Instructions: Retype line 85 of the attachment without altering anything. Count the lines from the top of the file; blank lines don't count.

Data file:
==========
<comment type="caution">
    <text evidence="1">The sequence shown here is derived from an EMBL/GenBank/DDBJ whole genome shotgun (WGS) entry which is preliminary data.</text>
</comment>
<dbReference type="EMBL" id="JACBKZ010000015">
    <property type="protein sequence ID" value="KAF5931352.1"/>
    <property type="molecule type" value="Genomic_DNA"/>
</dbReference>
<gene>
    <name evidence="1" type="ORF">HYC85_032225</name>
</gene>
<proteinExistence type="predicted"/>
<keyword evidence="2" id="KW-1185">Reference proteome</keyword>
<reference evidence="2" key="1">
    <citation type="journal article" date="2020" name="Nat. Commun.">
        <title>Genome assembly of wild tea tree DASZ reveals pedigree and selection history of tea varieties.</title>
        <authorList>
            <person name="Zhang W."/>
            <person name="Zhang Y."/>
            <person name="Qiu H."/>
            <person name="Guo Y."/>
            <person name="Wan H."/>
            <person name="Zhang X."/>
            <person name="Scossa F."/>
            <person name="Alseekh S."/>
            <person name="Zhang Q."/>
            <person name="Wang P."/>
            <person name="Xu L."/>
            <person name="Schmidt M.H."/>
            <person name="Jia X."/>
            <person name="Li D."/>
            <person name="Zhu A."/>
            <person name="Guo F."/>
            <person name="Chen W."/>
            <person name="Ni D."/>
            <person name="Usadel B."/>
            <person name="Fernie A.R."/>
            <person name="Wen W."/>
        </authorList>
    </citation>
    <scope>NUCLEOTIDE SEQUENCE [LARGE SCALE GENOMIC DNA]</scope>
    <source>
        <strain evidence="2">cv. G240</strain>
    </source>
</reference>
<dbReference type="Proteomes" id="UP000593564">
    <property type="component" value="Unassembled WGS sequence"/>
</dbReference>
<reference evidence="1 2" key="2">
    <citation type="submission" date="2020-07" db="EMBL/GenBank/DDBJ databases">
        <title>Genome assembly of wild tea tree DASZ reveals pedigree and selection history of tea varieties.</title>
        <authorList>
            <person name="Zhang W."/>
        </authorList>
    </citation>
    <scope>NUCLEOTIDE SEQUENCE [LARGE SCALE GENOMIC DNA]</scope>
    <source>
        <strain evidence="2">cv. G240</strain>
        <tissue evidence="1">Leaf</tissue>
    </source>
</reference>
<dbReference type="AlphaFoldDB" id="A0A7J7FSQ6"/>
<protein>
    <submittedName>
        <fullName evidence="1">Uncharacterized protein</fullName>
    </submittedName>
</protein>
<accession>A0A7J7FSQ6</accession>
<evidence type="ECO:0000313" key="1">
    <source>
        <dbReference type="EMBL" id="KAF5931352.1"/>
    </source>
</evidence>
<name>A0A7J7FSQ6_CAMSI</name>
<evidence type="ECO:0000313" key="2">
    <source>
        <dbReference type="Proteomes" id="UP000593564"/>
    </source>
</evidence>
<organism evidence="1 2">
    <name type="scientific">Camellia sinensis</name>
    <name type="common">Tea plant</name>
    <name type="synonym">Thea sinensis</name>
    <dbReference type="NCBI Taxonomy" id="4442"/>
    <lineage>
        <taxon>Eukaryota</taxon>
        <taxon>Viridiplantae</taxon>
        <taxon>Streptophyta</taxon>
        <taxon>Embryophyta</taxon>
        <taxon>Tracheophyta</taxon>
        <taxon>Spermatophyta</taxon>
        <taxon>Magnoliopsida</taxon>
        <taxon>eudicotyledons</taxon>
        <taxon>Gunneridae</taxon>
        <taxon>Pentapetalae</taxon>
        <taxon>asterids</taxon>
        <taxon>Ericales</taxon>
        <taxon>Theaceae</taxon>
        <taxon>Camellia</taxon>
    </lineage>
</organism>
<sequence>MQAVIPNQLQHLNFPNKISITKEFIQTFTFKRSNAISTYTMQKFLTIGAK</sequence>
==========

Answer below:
        <taxon>Eukaryota</taxon>